Thursday, April 9, 2009

Time, Take Two

Time has been changing. It snakes through daily events like a sine curve, waving and flaunting its fast and then slow undulations. I know this to be true. Remember I set out to India doing an experiment with time? It was one of the first posts to the blog: my wrist watch time piece ne'er wear confession. And it is time to report back.

I wore two watches when I landed on Chennai tarmac. I selected my Mother's watch, with brand new battery, to be the primary companion. I wore it every day and it got me on the walk to school early enough to arrive in the nick of time to claim my spot in the yoga room. For almost 2 weeks, it waved like the conductor's wand; I was duly orchestrated from without, but motivated for such mechanical guidance from within. It was a new thing, this watch-wearing, and that in itself made it interesting. But the watch got tired of playing the little game.

I first noticed its lag behind the rest of the two-handed band leaders at the end of the first week. I began modulating my trust in the metronome. I second guessed it and left early for things, which got me there right on time. I relied on it less and my inner clock more. Jet lag had simmered down and my interior chime was playing in tune with my movements in life. Besides, by the end of the second week, I noticed my buddy was playing freeze tag instead of Mozart. I traded it in for the Swatch my friend in Switzerland gave me. It had a new battery, too.

I opted for taking more control of this time watching. I wore the watch when I assessed the potential need to look at the time. It accompanied me on outings with friends to exotic places where we may want to coordinate time. It traveled with me for plane catching and event attending. And at the post office, where I hazarded the corrupt "civil servants" for the first time, the watch animated itself by flinging off its clear round face. It exposed its hands to the elements. As luck would have it, I happened to noticed this suicidal leap of the plastic face-window. I retrieved it and pressed it back into commission.

Over the next two months, Mr. Swatch periodically and randomly disrobed. It was always in a public place. I always noticed and found it. Until, of course, the last time. When I didn't find it. That was a couple of weeks before I left India. And that is when the time experiment started to get really interesting.

This watch continued to work, exposed to the elements as it was. But it began working in mysterious ways. There were times when it would stop. Then it would work again, but slower. Then it would speed up. Then it would seem to cooperate with the convention of time around us. I took to wearing it all time. And I watched it.

Time would stop when I entered the Matrimandir to meditate. It started again as soon as I left the sphere and her gardens. It would move conformed to GMT when I was riding the scooter around Auroville or doing mundane things like eating and tidying my room. It sped up during the Sanskrit lessons. And I never looked at it while I was doing my homework, so I guess time disappeared while I studied. I observed this phenomenon for three consecutive days. And more people asked me for the time than on any other span of days in the trip! I never knew what to tell them! When it was breakfast time, my watch might be ticking away at 11:20.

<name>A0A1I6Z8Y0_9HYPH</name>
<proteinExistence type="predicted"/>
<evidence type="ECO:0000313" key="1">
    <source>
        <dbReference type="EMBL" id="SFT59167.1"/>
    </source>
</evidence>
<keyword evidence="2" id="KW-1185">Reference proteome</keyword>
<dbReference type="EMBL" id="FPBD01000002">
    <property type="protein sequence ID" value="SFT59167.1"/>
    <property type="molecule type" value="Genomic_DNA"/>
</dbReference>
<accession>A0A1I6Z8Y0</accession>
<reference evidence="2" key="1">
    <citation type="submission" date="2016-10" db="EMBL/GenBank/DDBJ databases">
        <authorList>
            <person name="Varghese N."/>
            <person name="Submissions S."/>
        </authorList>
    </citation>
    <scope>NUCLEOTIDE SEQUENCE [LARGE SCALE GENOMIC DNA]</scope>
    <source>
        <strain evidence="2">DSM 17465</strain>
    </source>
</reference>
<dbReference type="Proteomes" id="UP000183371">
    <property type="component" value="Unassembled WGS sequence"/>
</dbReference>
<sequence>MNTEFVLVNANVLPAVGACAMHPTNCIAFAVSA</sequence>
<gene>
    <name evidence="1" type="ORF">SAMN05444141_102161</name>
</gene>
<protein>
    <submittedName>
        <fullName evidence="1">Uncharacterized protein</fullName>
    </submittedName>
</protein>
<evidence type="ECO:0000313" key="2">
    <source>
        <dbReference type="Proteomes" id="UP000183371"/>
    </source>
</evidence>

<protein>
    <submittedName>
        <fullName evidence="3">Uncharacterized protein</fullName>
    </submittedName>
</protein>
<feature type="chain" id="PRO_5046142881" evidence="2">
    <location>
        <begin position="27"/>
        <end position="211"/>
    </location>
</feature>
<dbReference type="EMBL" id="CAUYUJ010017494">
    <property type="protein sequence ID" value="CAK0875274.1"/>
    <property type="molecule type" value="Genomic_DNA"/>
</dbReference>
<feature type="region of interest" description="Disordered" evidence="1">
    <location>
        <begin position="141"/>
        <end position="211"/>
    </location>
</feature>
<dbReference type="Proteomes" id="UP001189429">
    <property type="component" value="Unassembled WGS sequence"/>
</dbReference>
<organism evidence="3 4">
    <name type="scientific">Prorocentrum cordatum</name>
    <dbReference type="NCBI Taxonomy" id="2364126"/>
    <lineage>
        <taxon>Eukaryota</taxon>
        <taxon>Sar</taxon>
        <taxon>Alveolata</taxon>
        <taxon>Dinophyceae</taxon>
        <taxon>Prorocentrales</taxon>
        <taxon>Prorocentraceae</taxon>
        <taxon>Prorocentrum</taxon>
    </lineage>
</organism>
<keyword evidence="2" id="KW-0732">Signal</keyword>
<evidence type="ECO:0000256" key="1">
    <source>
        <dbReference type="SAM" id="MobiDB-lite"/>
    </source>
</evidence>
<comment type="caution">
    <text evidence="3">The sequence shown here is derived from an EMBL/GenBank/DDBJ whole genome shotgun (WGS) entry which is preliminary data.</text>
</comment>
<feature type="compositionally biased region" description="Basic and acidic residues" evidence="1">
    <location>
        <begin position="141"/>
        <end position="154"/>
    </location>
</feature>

Time is relative, you see! That it dictates the whens of things in our life is an illusion. It is a great social agreement. It is a pact of those who organize the future into compartments that follow cause and effect rules. It is a deity worshipped and honored, throughout the day, every day. There are great sculptures, edifices, towers and bejewelled idols built as altars to it. But, still, it is relative to the mind that uses it for measure.

Rather than leap to its tick and tock, I have sincere respect for its talent at coordinating and bringing things together, but prefer to keep it in its place. I will bring it out when I need it and leave it switched (or swatched) off, like the TV darkened in the corner when there is nothing on that I want to watch.

This was a successful experiment. I learned what I already knew. And I would say more, but it is now time for me to grab my bag and head for the bus. I ride this Good Friday to Avebury, outside of London, to spend Easter amongst the circle of stones, the fields and dew illumined by the waning full moon, that orb, that keeper of time in the heavens, that maker of tides that move variably up and down the shores, that reflector of the sun who marks our years rolling through the Universe, that jester dressed in silver who rises sometimes early, sometimes late and sometimes not at all. The moon, time piece for the soul that sine waves across our skies, keeping pace with the Being, a watch for those who observe...